1962 Jaguar C-Type Proteus Racer

Stock: J62-370
Current condition: SHOW-DRIVER
Performance: 3.4-litre twin-cam, straight-6
Performance options: Triple sidedraft Weber 45 DCOE carbs
Transmission: 4 speed (with Overdrive)
Suspension: Front: Independent, Rear: Live Axle
Color exterior: White (with Racing decals)
Color interior: Chrome/Black
Features: Willans four-point harnesses, Willans four-point harnesses, removable roll bar
Mileage: 12,396 showing
Wheels: Chrome Wire Wheels
Tires: Avon Turbo Steel 185/16 Radial Tires
Brakes: Power Disc Brakes
Vin #: 1J 50370 BW
Engine #: 7J50524-8
Gearbox #: F61488

(SOLD) This fully race-prepared Jaguar C-Type recreation was built by Ten Tenths, the vintage race car company co-owned by Pink Floyd drummer and legendary sports car enthusiast,Nick Mason. Based upon a Proteus steel tube-frame chassis with an alloy envelope body, both faithful to the original C-Type design, the car was fitted with a Jaguar 3.4-litre six with triple sidedraft Weber 45 DCOE carburetors, delivering their power through a Jaguar synchromesh four-speed overdrive gearbox and rear axle. Power disc brakes were fitted at all four corners. Proteus was founded in Lancashire, UK in the 1980s by Jim Marland, and based their builds on a tubular steel chassis.

About Nick Mason and Ten Tenths Racing:

Nick Mason has been collecting cars since the heyday of Pink Floyd and is considered by many in the industry to be a true connoisseur...His Ten Tenths Racing Company and Collection of cars are regularly used on road and in competition, with appearances at events in the U.K. from London to Brighton to the Le Mans Classic. They are dedicated to keeping the cars in his collection in peak operating condition, and as such are considered by many to be some of the best-loved, hardest-used and most-often seen in the entire classic car world. Nick has an established history of competition with Jaguars, including his Jaguar D-type – which was a three-owner, 20,000-mile 1954 car he has owned since the late 1970s. ‘It was the first serious car I bought,’ he says. It wasn’t to be the last…”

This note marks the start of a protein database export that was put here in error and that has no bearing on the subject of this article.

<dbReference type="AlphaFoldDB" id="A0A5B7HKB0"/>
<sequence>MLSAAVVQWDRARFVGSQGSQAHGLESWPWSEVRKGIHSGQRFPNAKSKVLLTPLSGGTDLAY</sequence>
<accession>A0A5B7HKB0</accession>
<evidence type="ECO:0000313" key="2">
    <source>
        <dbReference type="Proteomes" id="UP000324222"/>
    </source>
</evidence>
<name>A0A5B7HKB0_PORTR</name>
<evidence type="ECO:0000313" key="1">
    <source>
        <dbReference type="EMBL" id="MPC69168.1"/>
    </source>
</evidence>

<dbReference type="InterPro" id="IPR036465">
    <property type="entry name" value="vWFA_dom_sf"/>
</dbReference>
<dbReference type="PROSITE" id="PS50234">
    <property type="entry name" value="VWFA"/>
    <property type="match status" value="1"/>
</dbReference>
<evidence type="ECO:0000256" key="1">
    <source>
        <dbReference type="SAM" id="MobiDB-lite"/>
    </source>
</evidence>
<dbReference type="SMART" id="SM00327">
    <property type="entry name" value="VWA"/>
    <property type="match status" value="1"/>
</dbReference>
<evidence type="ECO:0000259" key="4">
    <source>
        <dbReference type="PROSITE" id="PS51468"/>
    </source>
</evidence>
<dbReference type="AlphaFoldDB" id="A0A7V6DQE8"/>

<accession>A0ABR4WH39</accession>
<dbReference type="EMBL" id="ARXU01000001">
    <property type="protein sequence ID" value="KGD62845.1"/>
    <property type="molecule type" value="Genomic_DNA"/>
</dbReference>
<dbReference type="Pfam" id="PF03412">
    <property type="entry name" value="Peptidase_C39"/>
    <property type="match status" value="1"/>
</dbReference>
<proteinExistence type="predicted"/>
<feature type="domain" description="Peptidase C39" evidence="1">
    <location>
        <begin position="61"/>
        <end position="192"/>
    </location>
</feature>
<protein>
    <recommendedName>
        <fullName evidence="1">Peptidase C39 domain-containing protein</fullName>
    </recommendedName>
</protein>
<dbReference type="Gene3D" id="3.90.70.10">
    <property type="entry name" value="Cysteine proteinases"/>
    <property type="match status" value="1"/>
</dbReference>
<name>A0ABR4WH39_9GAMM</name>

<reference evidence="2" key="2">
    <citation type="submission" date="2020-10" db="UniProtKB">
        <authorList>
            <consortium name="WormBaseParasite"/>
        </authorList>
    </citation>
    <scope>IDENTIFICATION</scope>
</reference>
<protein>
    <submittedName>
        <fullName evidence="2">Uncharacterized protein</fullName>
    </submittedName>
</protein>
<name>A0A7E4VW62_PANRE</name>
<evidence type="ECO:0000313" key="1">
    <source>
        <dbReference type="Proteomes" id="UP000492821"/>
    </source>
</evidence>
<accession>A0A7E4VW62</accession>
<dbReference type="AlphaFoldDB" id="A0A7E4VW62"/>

Famed British racing driver Stirling Moss said it best when he described Nick Mason’s private car collection and Ten Tenths as being “that rare, if ever, fleeting moment when a racing driver and his car are at their ultimate limit.”


The Jaguar C-Type (officially called the Jaguar XK120-C) is a racing sports car built by Jaguar and sold from 1951 to 1953. The "C" stands for "competition". The car combined the running gear of the contemporary, road-proven XK120, with a lightweight tubular frame designed by Jaguar Chief Engineer William Heynes, and an aerodynamic aluminum body, jointly developed by William Heynes, R J (Bob) Knight and later Malcolm Sayer. A total of 53 C-Types were built, 43 of which were sold to private owners, mainly in the US. The road-going XK120’s 3.4-litre twin-cam, straight-6 engine produced between 160 and 180 bhp (134 kW). The C-Type version was originally tuned to around 205 bhp (153 kW). The early C-Types were fitted with SU carburetors and drum brakes. Later C-Types, produced from mid 1953, were more powerful, using triple twin-choke Weber carburetors and high-lift camshafts. They were also lighter, and braking performance was improved by using disc brakes on all four wheels. The lightweight, multi-tubular, triangulated frame was designed by Heynes. Heynes, Knight and Sayer together developed the aerodynamic body. Made of aluminum in the barchetta style, it was devoid of road-going items such as carpets, weather equipment and exterior door handles. According to the Jaguar Heritage Registry, the cars were produced between May 1952, starting with XKC001, and ending in August 1953 with XK054. The original alloy body was marked with the prefix K (e.g. K1037).

The C-Type was successful in racing, most notably at the Le Mans 24 hours race, which it won twice. In 1951, the car won at its first attempt. The factory entered three, whose driver pairings were Stirling Moss and Jack Fairman, Leslie Johnson and triple Mille Miglia winner Clemente Biondetti, and the eventual winners, Peter Walker and Peter Whitehead. The Walker-Whitehead car was the only factory entry to finish, the other two retiring with lack of oil pressure. A privately entered XK120, owned by Robert Lawrie, co-driven by Ivan Waller, also completed the race, finishing 11th.